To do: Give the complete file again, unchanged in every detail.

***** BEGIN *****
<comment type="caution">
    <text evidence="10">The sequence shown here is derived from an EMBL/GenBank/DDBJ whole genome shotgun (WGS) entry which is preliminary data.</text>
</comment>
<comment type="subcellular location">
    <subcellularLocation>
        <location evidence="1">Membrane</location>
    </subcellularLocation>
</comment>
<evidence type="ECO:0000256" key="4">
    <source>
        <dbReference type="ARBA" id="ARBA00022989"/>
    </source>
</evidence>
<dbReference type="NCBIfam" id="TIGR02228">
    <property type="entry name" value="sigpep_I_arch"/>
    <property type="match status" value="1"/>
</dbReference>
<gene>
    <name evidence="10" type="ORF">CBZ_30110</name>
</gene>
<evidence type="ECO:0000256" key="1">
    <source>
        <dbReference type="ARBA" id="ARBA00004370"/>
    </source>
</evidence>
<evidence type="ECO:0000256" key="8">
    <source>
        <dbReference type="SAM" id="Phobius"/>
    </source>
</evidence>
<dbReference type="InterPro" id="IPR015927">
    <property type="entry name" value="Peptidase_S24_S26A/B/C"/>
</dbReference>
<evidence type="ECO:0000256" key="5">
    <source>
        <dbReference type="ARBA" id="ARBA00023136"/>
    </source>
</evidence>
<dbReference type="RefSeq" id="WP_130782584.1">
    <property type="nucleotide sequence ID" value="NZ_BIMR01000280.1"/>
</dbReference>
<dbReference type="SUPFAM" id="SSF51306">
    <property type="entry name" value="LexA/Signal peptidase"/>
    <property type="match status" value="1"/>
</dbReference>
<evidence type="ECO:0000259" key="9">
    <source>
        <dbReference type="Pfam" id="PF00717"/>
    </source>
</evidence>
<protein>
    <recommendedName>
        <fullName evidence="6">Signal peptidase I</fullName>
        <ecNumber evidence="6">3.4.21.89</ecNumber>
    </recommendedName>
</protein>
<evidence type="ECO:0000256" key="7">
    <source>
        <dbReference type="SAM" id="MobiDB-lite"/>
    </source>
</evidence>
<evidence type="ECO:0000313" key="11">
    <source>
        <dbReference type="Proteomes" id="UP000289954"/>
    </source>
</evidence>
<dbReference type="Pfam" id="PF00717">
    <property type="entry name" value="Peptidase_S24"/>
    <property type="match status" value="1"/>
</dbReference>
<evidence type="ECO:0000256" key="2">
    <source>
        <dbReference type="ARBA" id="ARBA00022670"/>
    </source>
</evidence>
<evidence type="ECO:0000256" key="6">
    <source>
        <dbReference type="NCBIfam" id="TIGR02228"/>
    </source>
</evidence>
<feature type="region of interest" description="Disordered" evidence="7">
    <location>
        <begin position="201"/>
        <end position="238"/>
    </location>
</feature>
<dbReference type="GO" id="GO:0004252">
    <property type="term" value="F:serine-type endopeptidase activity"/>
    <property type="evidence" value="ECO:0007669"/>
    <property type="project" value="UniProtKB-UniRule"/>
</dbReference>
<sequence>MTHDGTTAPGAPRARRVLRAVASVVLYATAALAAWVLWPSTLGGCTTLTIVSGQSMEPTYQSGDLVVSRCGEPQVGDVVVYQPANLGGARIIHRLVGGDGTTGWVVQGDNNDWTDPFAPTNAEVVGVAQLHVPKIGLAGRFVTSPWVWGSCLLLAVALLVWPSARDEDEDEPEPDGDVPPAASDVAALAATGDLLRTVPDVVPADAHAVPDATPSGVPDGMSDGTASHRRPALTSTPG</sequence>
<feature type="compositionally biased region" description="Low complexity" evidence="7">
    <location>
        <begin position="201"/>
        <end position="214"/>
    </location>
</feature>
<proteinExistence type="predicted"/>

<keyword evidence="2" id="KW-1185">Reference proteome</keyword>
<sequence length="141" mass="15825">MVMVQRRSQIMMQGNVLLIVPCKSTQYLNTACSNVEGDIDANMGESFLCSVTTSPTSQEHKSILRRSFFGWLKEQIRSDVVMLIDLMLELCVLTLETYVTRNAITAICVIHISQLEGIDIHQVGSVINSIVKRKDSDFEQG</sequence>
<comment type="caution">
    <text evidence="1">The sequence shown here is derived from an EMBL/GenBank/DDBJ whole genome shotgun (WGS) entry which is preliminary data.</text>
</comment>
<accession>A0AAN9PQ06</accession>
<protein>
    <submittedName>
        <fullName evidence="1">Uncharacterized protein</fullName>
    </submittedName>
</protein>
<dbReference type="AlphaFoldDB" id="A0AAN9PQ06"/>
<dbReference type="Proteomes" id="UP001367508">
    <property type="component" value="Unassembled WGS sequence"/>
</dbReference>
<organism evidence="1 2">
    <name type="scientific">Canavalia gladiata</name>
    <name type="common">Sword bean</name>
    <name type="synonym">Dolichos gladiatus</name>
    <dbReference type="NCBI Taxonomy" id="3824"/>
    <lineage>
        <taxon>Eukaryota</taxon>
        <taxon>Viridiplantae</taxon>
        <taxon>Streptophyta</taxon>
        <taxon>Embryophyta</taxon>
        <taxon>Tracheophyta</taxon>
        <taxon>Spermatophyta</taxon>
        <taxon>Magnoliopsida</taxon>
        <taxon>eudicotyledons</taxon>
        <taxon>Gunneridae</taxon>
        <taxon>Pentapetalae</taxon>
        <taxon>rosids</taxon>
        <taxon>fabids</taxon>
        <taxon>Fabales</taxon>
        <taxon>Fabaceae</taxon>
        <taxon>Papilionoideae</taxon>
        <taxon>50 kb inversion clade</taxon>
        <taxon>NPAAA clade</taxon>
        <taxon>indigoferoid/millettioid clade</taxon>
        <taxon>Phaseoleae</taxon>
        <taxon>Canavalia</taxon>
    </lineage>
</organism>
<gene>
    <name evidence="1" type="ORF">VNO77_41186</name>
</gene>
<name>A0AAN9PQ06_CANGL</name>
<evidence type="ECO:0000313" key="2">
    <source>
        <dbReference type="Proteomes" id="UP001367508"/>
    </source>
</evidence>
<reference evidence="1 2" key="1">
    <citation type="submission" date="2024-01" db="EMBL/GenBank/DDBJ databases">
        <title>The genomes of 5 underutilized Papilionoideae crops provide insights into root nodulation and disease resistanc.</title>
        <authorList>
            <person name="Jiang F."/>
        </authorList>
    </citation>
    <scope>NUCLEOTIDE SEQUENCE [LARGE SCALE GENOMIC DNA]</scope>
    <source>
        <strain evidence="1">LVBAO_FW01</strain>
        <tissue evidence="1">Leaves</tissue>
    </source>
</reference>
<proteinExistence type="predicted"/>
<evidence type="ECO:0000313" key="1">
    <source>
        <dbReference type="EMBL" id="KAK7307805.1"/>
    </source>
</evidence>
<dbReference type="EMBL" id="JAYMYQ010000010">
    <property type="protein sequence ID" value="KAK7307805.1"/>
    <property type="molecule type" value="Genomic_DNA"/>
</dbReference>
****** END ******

<comment type="caution">
    <text evidence="10">The sequence shown here is derived from an EMBL/GenBank/DDBJ whole genome shotgun (WGS) entry which is preliminary data.</text>
</comment>
<comment type="subcellular location">
    <subcellularLocation>
        <location evidence="1">Membrane</location>
    </subcellularLocation>
</comment>
<evidence type="ECO:0000256" key="4">
    <source>
        <dbReference type="ARBA" id="ARBA00022989"/>
    </source>
</evidence>
<dbReference type="NCBIfam" id="TIGR02228">
    <property type="entry name" value="sigpep_I_arch"/>
    <property type="match status" value="1"/>
</dbReference>
<gene>
    <name evidence="10" type="ORF">CBZ_30110</name>
</gene>
<evidence type="ECO:0000256" key="1">
    <source>
        <dbReference type="ARBA" id="ARBA00004370"/>
    </source>
</evidence>
<evidence type="ECO:0000256" key="8">
    <source>
        <dbReference type="SAM" id="Phobius"/>
    </source>
</evidence>
<dbReference type="InterPro" id="IPR015927">
    <property type="entry name" value="Peptidase_S24_S26A/B/C"/>
</dbReference>
<evidence type="ECO:0000256" key="5">
    <source>
        <dbReference type="ARBA" id="ARBA00023136"/>
    </source>
</evidence>
<dbReference type="RefSeq" id="WP_130782584.1">
    <property type="nucleotide sequence ID" value="NZ_BIMR01000280.1"/>
</dbReference>
<dbReference type="SUPFAM" id="SSF51306">
    <property type="entry name" value="LexA/Signal peptidase"/>
    <property type="match status" value="1"/>
</dbReference>
<evidence type="ECO:0000259" key="9">
    <source>
        <dbReference type="Pfam" id="PF00717"/>
    </source>
</evidence>
<protein>
    <recommendedName>
        <fullName evidence="6">Signal peptidase I</fullName>
        <ecNumber evidence="6">3.4.21.89</ecNumber>
    </recommendedName>
</protein>
<evidence type="ECO:0000256" key="7">
    <source>
        <dbReference type="SAM" id="MobiDB-lite"/>
    </source>
</evidence>
<evidence type="ECO:0000313" key="11">
    <source>
        <dbReference type="Proteomes" id="UP000289954"/>
    </source>
</evidence>
<dbReference type="Pfam" id="PF00717">
    <property type="entry name" value="Peptidase_S24"/>
    <property type="match status" value="1"/>
</dbReference>
<evidence type="ECO:0000256" key="2">
    <source>
        <dbReference type="ARBA" id="ARBA00022670"/>
    </source>
</evidence>
<evidence type="ECO:0000256" key="6">
    <source>
        <dbReference type="NCBIfam" id="TIGR02228"/>
    </source>
</evidence>
<feature type="region of interest" description="Disordered" evidence="7">
    <location>
        <begin position="201"/>
        <end position="238"/>
    </location>
</feature>
<dbReference type="GO" id="GO:0004252">
    <property type="term" value="F:serine-type endopeptidase activity"/>
    <property type="evidence" value="ECO:0007669"/>
    <property type="project" value="UniProtKB-UniRule"/>
</dbReference>
<sequence>MTHDGTTAPGAPRARRVLRAVASVVLYATAALAAWVLWPSTLGGCTTLTIVSGQSMEPTYQSGDLVVSRCGEPQVGDVVVYQPANLGGARIIHRLVGGDGTTGWVVQGDNNDWTDPFAPTNAEVVGVAQLHVPKIGLAGRFVTSPWVWGSCLLLAVALLVWPSARDEDEDEPEPDGDVPPAASDVAALAATGDLLRTVPDVVPADAHAVPDATPSGVPDGMSDGTASHRRPALTSTPG</sequence>
<feature type="compositionally biased region" description="Low complexity" evidence="7">
    <location>
        <begin position="201"/>
        <end position="214"/>
    </location>
</feature>
<proteinExistence type="predicted"/>

<keyword evidence="2" id="KW-1185">Reference proteome</keyword>
<sequence length="141" mass="15825">MVMVQRRSQIMMQGNVLLIVPCKSTQYLNTACSNVEGDIDANMGESFLCSVTTSPTSQEHKSILRRSFFGWLKEQIRSDVVMLIDLMLELCVLTLETYVTRNAITAICVIHISQLEGIDIHQVGSVINSIVKRKDSDFEQG</sequence>
<comment type="caution">
    <text evidence="1">The sequence shown here is derived from an EMBL/GenBank/DDBJ whole genome shotgun (WGS) entry which is preliminary data.</text>
</comment>
<accession>A0AAN9PQ06</accession>
<protein>
    <submittedName>
        <fullName evidence="1">Uncharacterized protein</fullName>
    </submittedName>
</protein>
<dbReference type="AlphaFoldDB" id="A0AAN9PQ06"/>
<dbReference type="Proteomes" id="UP001367508">
    <property type="component" value="Unassembled WGS sequence"/>
</dbReference>
<organism evidence="1 2">
    <name type="scientific">Canavalia gladiata</name>
    <name type="common">Sword bean</name>
    <name type="synonym">Dolichos gladiatus</name>
    <dbReference type="NCBI Taxonomy" id="3824"/>
    <lineage>
        <taxon>Eukaryota</taxon>
        <taxon>Viridiplantae</taxon>
        <taxon>Streptophyta</taxon>
        <taxon>Embryophyta</taxon>
        <taxon>Tracheophyta</taxon>
        <taxon>Spermatophyta</taxon>
        <taxon>Magnoliopsida</taxon>
        <taxon>eudicotyledons</taxon>
        <taxon>Gunneridae</taxon>
        <taxon>Pentapetalae</taxon>
        <taxon>rosids</taxon>
        <taxon>fabids</taxon>
        <taxon>Fabales</taxon>
        <taxon>Fabaceae</taxon>
        <taxon>Papilionoideae</taxon>
        <taxon>50 kb inversion clade</taxon>
        <taxon>NPAAA clade</taxon>
        <taxon>indigoferoid/millettioid clade</taxon>
        <taxon>Phaseoleae</taxon>
        <taxon>Canavalia</taxon>
    </lineage>
</organism>
<gene>
    <name evidence="1" type="ORF">VNO77_41186</name>
</gene>
<name>A0AAN9PQ06_CANGL</name>
<evidence type="ECO:0000313" key="2">
    <source>
        <dbReference type="Proteomes" id="UP001367508"/>
    </source>
</evidence>
<reference evidence="1 2" key="1">
    <citation type="submission" date="2024-01" db="EMBL/GenBank/DDBJ databases">
        <title>The genomes of 5 underutilized Papilionoideae crops provide insights into root nodulation and disease resistanc.</title>
        <authorList>
            <person name="Jiang F."/>
        </authorList>
    </citation>
    <scope>NUCLEOTIDE SEQUENCE [LARGE SCALE GENOMIC DNA]</scope>
    <source>
        <strain evidence="1">LVBAO_FW01</strain>
        <tissue evidence="1">Leaves</tissue>
    </source>
</reference>
<proteinExistence type="predicted"/>
<evidence type="ECO:0000313" key="1">
    <source>
        <dbReference type="EMBL" id="KAK7307805.1"/>
    </source>
</evidence>
<dbReference type="EMBL" id="JAYMYQ010000010">
    <property type="protein sequence ID" value="KAK7307805.1"/>
    <property type="molecule type" value="Genomic_DNA"/>
</dbReference>